10 Sneaky tricks supermarkets use and how to beat them

Outsmart your grocery store.

10 Sneaky tricks supermarkets use and how to beat them

We all do it, run to the supermarket for one or two items and leave with a grocery cart full and a $300 bill. Why you ask? Because supermarkets use tactics that get shoppers to buy more. Yaysavings.com is about to blow the lid off and help you outsmart your grocery store, even when you run in for just a "couple of things"

They keep making the shopping carts bigger

Did you know shopping carts are getting larger because testing reveals that they encourage customers to buy more? Fight the urge to fill your shopping cart or grab a basket instead.

They use pretty colors to get you in the mood

You typically find the produce section in the front of the store, where the "bright colors put you in a good mood and inspire you to buy more." Start in the middle and stay on your game where you're surrounded by the less vibrant boxed and canned food.

They know which items you use to comparison shop

Milk, bread, bananas and eggs are the four items that customers most commonly rely on to compare prices between stores. Go beyond those items to make sure you're getting the best prices. Make a longer list of the items you purchase most and the price you usually pay. Keep it in your phone for easy reference while out shopping.

They use music to slow down your pace

Stores intentionally play music with a slower beat to encourage shoppers to move more slowly through the aisles - and buy 29 percent more! Put on your favorite workout mix instead and you'll automatically move at a brisker pace while shopping.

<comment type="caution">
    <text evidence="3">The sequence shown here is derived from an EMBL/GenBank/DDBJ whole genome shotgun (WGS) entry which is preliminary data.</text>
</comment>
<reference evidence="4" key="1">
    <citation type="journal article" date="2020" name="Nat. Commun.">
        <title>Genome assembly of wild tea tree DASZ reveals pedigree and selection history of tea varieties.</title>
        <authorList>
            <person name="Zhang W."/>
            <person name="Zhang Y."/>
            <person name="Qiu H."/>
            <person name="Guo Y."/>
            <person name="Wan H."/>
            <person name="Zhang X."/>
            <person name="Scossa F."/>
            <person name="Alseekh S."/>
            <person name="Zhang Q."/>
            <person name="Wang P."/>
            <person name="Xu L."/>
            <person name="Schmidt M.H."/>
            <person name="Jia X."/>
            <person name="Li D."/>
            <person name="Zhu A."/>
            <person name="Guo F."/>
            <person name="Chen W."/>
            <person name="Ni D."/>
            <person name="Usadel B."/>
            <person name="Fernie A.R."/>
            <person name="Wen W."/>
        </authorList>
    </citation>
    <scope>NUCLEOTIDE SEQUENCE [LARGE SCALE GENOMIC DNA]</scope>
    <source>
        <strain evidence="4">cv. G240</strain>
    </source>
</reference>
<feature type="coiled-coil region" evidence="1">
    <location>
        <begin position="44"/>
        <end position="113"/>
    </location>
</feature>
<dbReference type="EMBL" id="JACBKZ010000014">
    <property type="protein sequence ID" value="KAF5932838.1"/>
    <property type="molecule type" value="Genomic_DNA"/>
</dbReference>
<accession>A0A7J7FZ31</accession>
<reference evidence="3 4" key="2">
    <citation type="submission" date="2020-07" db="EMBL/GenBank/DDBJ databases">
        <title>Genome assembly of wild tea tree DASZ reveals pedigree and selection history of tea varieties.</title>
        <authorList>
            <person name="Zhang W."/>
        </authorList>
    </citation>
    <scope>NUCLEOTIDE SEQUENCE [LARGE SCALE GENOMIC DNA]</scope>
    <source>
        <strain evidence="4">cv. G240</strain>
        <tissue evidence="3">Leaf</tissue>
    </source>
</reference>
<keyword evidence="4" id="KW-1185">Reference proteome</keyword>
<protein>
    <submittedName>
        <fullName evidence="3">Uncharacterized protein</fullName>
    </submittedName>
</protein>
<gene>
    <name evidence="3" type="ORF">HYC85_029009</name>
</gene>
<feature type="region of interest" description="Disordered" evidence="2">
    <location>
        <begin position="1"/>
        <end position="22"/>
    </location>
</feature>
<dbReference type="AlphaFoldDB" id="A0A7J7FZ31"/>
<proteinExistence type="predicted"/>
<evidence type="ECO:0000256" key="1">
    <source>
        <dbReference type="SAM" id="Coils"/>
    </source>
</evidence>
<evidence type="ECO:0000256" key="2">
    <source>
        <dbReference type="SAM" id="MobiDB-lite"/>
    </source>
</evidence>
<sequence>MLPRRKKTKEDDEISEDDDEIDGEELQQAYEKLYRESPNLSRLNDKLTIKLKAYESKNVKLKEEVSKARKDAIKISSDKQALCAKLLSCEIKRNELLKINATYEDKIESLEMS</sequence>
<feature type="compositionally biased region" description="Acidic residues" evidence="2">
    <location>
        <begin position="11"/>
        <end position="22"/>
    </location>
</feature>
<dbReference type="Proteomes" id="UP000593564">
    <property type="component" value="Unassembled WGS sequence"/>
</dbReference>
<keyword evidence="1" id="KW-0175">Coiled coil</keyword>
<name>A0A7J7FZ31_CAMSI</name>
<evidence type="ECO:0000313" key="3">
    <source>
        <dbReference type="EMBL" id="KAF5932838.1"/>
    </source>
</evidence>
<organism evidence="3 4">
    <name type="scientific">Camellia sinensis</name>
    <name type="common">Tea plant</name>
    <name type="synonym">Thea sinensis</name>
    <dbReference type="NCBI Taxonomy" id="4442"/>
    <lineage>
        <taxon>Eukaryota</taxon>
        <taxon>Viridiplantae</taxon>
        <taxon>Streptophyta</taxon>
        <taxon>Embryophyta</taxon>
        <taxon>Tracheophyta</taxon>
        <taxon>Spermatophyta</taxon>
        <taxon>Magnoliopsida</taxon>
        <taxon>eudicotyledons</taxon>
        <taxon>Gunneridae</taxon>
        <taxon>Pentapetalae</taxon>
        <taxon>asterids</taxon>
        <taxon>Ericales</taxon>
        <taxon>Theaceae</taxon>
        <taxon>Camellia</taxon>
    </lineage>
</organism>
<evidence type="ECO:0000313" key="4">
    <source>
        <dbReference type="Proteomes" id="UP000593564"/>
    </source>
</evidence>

They try to discourage you from removing items from your cart

Supermarkets have started making checkout lanes more narrow to discourage the over 60 percent of shoppers who change their minds about an item while waiting in line. Don't let the narrow confines of the checkout lane pressure you into buying something you don't actually want or need. And on the flip side, they have stocked those lanes with all sorts of last minute impulse items. Resist the urge to add these unnecessary items to your bill.

They count on you buying their prepackaged meats

Did you know that you could save about 30% if you buy a larger cut of meat and ask the butcher to customize it for you? You can have them run half through the grinder for chop meat, cut it up into individual sized servings, etc.

They know you shop with your kids

We love our kids, but they make grocery shopping more difficult. Face it, most of us are more likely to impulse buy, less likely to price compare and rush through the store. Plus, Supermarkets capitalize on the fact that you will be shopping with your kids by organizing their shelves so the most appealing items to children are at their eye level and within reach.

They don't always accurately place sale signs

This is a tricky one - sale items typically apply to a certain size package, but sometimes the store will advertise the discount between the sale-price item and a different-sized, non-sale-price item. Check the details to make sure you are picking up the right one. Yaysavings.com bonus tip: if when you get to the checkout the item you thought was on sale doesn't ring up correctly, challenge it. It might be a computer error or mislabeled at the shelf. If it was a case of the item being mislabeled, a lot of stores will honor the sale price.

They know you assume bulk items are discounted

Always check the per piece cost of bulk items before purchasing. Buying in bulk doesn't always equal cost savings. Also, be realistic about whether or not you need that much of one item. It makes sense for non-perishables like paper towels or toilet paper but may not make sense for items that don't have a long shelf life

They trick you into thinking items at the end of the aisle are on sale

Buyer Beware!! Supermarkets sell these end-of-the-aisle areas to companies so they can promote a specific product.

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